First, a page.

Should we ban bad theology carols?

From CT:

“Only with great care. For thousands, carols will be their only link with a church. At the same time, sentimentality is perhaps the single most dangerous feature of our Church and culture—and the sentimental air is never thicker than at Christmas. The Incarnation is messy, dirty, and resonates with the crucifixion. We need a new wave of carol writing that can gradually swill out the nonsense and catch the piercing, joy-through-pain refrains of the New Testament.”

Jeremy Begbie, professor of theology, Duke Divinity School

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  • I can’t tell you how many times I’ve thought about the poor Christology that must have been at work in the 2nd verse of “Away in a Manger”

    “But little Lord Jesus no crying he makes.”

    That’s no human baby!

  • Alan K

    There seems to be something quite escapist about the Christmas season for the culture that the Church seems to be quite happy to go along with. Would not a healthy theology and observance of Advent go a long way in correcting this problem? My denomination unfortunately has twice as many Christmas Carols as it does Advent Carols in our hymnal. Jeremy, my friend, taken your considerable talents and write us some songs of Advent.

  • Luke B

    Then there’s “lovely boy with golden hair” in a version of “Silent Night.” Aryan Jesus..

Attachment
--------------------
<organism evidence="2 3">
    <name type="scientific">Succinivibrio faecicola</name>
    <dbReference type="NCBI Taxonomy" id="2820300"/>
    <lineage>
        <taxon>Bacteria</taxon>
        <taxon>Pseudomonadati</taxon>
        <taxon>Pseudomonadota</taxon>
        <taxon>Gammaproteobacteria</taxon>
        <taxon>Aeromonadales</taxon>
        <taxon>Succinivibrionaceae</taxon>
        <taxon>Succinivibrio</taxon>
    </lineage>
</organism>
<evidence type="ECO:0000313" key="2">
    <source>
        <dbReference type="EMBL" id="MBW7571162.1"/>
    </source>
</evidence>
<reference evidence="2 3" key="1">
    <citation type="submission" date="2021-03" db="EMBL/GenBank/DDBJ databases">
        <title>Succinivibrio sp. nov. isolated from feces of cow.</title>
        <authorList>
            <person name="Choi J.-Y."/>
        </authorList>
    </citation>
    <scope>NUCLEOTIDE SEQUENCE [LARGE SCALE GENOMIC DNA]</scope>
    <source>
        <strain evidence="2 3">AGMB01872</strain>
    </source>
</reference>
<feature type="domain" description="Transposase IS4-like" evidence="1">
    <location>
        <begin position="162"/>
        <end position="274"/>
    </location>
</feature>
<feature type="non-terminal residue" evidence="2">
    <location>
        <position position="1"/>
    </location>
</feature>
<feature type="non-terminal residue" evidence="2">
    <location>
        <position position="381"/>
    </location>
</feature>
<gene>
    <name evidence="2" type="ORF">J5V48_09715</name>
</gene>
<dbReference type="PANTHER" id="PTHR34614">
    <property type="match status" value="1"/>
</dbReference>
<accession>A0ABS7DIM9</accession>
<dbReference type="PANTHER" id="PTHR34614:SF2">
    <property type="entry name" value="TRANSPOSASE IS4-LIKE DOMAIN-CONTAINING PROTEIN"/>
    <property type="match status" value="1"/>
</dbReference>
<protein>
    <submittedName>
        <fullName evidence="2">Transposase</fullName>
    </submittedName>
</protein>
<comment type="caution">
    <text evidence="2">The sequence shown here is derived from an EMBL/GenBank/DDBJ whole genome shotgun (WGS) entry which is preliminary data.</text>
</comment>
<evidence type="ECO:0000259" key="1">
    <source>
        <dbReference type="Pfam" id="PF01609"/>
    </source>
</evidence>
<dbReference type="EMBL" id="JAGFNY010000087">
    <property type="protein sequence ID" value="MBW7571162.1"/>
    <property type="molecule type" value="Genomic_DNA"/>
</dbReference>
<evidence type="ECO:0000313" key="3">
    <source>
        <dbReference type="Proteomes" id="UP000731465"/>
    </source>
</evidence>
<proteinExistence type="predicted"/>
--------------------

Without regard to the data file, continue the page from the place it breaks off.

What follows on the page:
• Rick in TX

    Someone should do what Jim Russell did when he noted the absence of a biblical message in the op-ed pages of America’s newspaper: Jim established the AMY Writing Awards and gave cash prizes to writers who presented biblical perspectives on current events in the secular media. 25 years later, thousands of pieces have been published in media large and small. So I invite someone with the financial resources to create a writing award for new hymnody texts with good theology, written by heretofore unpublished lyricists. I’d certainly enter several of mine.

  • Phillip

    If only bad theology were limited to Christmas carols. To judge by some of our songs, it seems that the little Lord Jesus who no crying makes came to let me now be satisfied with a little silver and gold but later to give me a gold mansion that’s silver lined.

  • “Dear Lord Baby Jesus…”

    Its funny, in part, because its so close to the truth.

  • Jeremy

    I’d be more than happy to ban them all! (too many years in retail will do that to you…)

    On topic, “banning” anything is just silly. The people getting their theology from Christmas carols aren’t exactly going to care what we think of their favorite holiday songs.

  • Richard

    Nonsense. I’m sorry. I’ve never heard anyone complain about the theology in Christmas cards except theologians who have nothing else to do but complain about theology. Bunch of Scrooges.

  • Mike M

    Luke@3: :Jesus IS Aryan!
    — Houston Stewart Chamberlain

  • How about simply rewording some of them? …like I did with this well known one (you’ll recognise it from the pattern — though it’s not a Christmas Carol):